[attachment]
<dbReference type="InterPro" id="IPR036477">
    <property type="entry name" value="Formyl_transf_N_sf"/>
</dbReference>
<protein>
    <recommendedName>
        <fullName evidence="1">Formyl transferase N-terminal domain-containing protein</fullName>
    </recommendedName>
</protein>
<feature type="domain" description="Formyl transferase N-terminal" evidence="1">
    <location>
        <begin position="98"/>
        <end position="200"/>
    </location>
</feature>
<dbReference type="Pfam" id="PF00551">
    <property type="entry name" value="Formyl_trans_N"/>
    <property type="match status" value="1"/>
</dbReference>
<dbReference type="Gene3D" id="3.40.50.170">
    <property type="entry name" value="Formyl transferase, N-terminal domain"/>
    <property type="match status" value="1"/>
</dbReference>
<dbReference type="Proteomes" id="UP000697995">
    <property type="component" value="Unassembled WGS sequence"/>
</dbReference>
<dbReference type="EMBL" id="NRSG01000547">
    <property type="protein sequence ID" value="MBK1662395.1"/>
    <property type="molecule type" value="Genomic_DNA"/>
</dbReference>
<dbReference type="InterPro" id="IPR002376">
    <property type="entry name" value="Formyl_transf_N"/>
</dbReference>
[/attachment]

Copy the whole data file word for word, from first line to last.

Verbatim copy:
<dbReference type="InterPro" id="IPR036477">
    <property type="entry name" value="Formyl_transf_N_sf"/>
</dbReference>
<protein>
    <recommendedName>
        <fullName evidence="1">Formyl transferase N-terminal domain-containing protein</fullName>
    </recommendedName>
</protein>
<feature type="domain" description="Formyl transferase N-terminal" evidence="1">
    <location>
        <begin position="98"/>
        <end position="200"/>
    </location>
</feature>
<dbReference type="Pfam" id="PF00551">
    <property type="entry name" value="Formyl_trans_N"/>
    <property type="match status" value="1"/>
</dbReference>
<dbReference type="Gene3D" id="3.40.50.170">
    <property type="entry name" value="Formyl transferase, N-terminal domain"/>
    <property type="match status" value="1"/>
</dbReference>
<dbReference type="Proteomes" id="UP000697995">
    <property type="component" value="Unassembled WGS sequence"/>
</dbReference>
<dbReference type="EMBL" id="NRSG01000547">
    <property type="protein sequence ID" value="MBK1662395.1"/>
    <property type="molecule type" value="Genomic_DNA"/>
</dbReference>
<dbReference type="InterPro" id="IPR002376">
    <property type="entry name" value="Formyl_transf_N"/>
</dbReference>